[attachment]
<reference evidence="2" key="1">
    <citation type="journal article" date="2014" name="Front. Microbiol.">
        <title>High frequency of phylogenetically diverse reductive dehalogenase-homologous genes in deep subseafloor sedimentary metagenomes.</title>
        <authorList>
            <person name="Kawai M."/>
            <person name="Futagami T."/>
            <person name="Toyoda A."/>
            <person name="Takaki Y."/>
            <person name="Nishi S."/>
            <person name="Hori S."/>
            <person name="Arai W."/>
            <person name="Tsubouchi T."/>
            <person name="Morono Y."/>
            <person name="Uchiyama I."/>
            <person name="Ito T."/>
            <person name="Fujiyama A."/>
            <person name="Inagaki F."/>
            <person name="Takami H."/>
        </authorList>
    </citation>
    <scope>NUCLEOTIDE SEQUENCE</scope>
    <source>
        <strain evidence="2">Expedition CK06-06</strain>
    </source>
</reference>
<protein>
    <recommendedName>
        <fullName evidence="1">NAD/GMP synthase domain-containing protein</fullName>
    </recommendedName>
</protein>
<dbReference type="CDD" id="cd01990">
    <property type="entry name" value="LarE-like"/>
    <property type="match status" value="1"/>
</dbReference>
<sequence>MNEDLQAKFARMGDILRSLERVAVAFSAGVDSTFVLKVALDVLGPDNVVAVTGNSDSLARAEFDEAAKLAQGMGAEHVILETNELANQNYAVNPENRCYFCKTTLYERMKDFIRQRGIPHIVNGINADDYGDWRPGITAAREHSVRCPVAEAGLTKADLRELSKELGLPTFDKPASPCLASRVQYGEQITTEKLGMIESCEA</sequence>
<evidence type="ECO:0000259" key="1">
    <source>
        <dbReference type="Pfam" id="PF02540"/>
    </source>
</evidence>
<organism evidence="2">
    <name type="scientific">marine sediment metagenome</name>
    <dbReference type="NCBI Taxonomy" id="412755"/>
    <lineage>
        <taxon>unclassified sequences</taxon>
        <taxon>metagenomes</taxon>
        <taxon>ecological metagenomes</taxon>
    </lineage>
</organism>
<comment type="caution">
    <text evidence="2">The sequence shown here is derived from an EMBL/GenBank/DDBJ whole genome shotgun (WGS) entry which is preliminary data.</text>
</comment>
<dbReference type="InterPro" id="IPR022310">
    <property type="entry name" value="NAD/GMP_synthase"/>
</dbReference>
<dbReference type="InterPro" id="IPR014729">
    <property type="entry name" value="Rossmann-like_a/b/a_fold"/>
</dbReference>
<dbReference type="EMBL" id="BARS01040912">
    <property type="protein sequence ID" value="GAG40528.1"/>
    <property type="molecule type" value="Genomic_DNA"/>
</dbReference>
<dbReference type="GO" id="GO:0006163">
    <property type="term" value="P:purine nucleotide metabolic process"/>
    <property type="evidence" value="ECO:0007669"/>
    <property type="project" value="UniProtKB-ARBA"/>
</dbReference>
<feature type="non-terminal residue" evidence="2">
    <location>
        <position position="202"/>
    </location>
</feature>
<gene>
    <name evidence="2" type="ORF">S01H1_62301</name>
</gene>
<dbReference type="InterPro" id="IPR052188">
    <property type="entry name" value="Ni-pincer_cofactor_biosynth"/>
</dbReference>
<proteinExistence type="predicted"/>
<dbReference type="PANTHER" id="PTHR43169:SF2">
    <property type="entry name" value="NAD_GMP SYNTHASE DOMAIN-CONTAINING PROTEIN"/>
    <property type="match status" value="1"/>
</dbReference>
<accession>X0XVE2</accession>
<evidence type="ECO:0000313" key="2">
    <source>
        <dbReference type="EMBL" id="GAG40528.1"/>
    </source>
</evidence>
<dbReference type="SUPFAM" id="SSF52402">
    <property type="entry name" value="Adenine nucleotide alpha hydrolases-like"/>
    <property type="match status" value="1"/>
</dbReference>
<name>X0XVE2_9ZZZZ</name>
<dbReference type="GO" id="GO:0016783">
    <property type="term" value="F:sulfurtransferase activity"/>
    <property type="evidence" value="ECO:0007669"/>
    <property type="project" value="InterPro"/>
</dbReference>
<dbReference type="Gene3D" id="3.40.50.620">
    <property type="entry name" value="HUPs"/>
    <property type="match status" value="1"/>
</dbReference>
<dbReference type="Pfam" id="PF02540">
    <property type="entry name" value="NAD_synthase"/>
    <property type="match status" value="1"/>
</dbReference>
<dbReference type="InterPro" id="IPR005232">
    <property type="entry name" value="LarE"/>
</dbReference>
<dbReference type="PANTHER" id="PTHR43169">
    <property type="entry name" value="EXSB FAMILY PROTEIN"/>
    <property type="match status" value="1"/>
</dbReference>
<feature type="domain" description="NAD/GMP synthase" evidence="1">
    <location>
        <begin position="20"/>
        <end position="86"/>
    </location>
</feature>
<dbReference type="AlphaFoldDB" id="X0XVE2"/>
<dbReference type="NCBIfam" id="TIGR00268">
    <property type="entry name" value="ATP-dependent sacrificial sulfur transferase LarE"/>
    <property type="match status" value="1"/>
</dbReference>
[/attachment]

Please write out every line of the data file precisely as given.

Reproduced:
<reference evidence="2" key="1">
    <citation type="journal article" date="2014" name="Front. Microbiol.">
        <title>High frequency of phylogenetically diverse reductive dehalogenase-homologous genes in deep subseafloor sedimentary metagenomes.</title>
        <authorList>
            <person name="Kawai M."/>
            <person name="Futagami T."/>
            <person name="Toyoda A."/>
            <person name="Takaki Y."/>
            <person name="Nishi S."/>
            <person name="Hori S."/>
            <person name="Arai W."/>
            <person name="Tsubouchi T."/>
            <person name="Morono Y."/>
            <person name="Uchiyama I."/>
            <person name="Ito T."/>
            <person name="Fujiyama A."/>
            <person name="Inagaki F."/>
            <person name="Takami H."/>
        </authorList>
    </citation>
    <scope>NUCLEOTIDE SEQUENCE</scope>
    <source>
        <strain evidence="2">Expedition CK06-06</strain>
    </source>
</reference>
<protein>
    <recommendedName>
        <fullName evidence="1">NAD/GMP synthase domain-containing protein</fullName>
    </recommendedName>
</protein>
<dbReference type="CDD" id="cd01990">
    <property type="entry name" value="LarE-like"/>
    <property type="match status" value="1"/>
</dbReference>
<sequence>MNEDLQAKFARMGDILRSLERVAVAFSAGVDSTFVLKVALDVLGPDNVVAVTGNSDSLARAEFDEAAKLAQGMGAEHVILETNELANQNYAVNPENRCYFCKTTLYERMKDFIRQRGIPHIVNGINADDYGDWRPGITAAREHSVRCPVAEAGLTKADLRELSKELGLPTFDKPASPCLASRVQYGEQITTEKLGMIESCEA</sequence>
<evidence type="ECO:0000259" key="1">
    <source>
        <dbReference type="Pfam" id="PF02540"/>
    </source>
</evidence>
<organism evidence="2">
    <name type="scientific">marine sediment metagenome</name>
    <dbReference type="NCBI Taxonomy" id="412755"/>
    <lineage>
        <taxon>unclassified sequences</taxon>
        <taxon>metagenomes</taxon>
        <taxon>ecological metagenomes</taxon>
    </lineage>
</organism>
<comment type="caution">
    <text evidence="2">The sequence shown here is derived from an EMBL/GenBank/DDBJ whole genome shotgun (WGS) entry which is preliminary data.</text>
</comment>
<dbReference type="InterPro" id="IPR022310">
    <property type="entry name" value="NAD/GMP_synthase"/>
</dbReference>
<dbReference type="InterPro" id="IPR014729">
    <property type="entry name" value="Rossmann-like_a/b/a_fold"/>
</dbReference>
<dbReference type="EMBL" id="BARS01040912">
    <property type="protein sequence ID" value="GAG40528.1"/>
    <property type="molecule type" value="Genomic_DNA"/>
</dbReference>
<dbReference type="GO" id="GO:0006163">
    <property type="term" value="P:purine nucleotide metabolic process"/>
    <property type="evidence" value="ECO:0007669"/>
    <property type="project" value="UniProtKB-ARBA"/>
</dbReference>
<feature type="non-terminal residue" evidence="2">
    <location>
        <position position="202"/>
    </location>
</feature>
<gene>
    <name evidence="2" type="ORF">S01H1_62301</name>
</gene>
<dbReference type="InterPro" id="IPR052188">
    <property type="entry name" value="Ni-pincer_cofactor_biosynth"/>
</dbReference>
<proteinExistence type="predicted"/>
<dbReference type="PANTHER" id="PTHR43169:SF2">
    <property type="entry name" value="NAD_GMP SYNTHASE DOMAIN-CONTAINING PROTEIN"/>
    <property type="match status" value="1"/>
</dbReference>
<accession>X0XVE2</accession>
<evidence type="ECO:0000313" key="2">
    <source>
        <dbReference type="EMBL" id="GAG40528.1"/>
    </source>
</evidence>
<dbReference type="SUPFAM" id="SSF52402">
    <property type="entry name" value="Adenine nucleotide alpha hydrolases-like"/>
    <property type="match status" value="1"/>
</dbReference>
<name>X0XVE2_9ZZZZ</name>
<dbReference type="GO" id="GO:0016783">
    <property type="term" value="F:sulfurtransferase activity"/>
    <property type="evidence" value="ECO:0007669"/>
    <property type="project" value="InterPro"/>
</dbReference>
<dbReference type="Gene3D" id="3.40.50.620">
    <property type="entry name" value="HUPs"/>
    <property type="match status" value="1"/>
</dbReference>
<dbReference type="Pfam" id="PF02540">
    <property type="entry name" value="NAD_synthase"/>
    <property type="match status" value="1"/>
</dbReference>
<dbReference type="InterPro" id="IPR005232">
    <property type="entry name" value="LarE"/>
</dbReference>
<dbReference type="PANTHER" id="PTHR43169">
    <property type="entry name" value="EXSB FAMILY PROTEIN"/>
    <property type="match status" value="1"/>
</dbReference>
<feature type="domain" description="NAD/GMP synthase" evidence="1">
    <location>
        <begin position="20"/>
        <end position="86"/>
    </location>
</feature>
<dbReference type="AlphaFoldDB" id="X0XVE2"/>
<dbReference type="NCBIfam" id="TIGR00268">
    <property type="entry name" value="ATP-dependent sacrificial sulfur transferase LarE"/>
    <property type="match status" value="1"/>
</dbReference>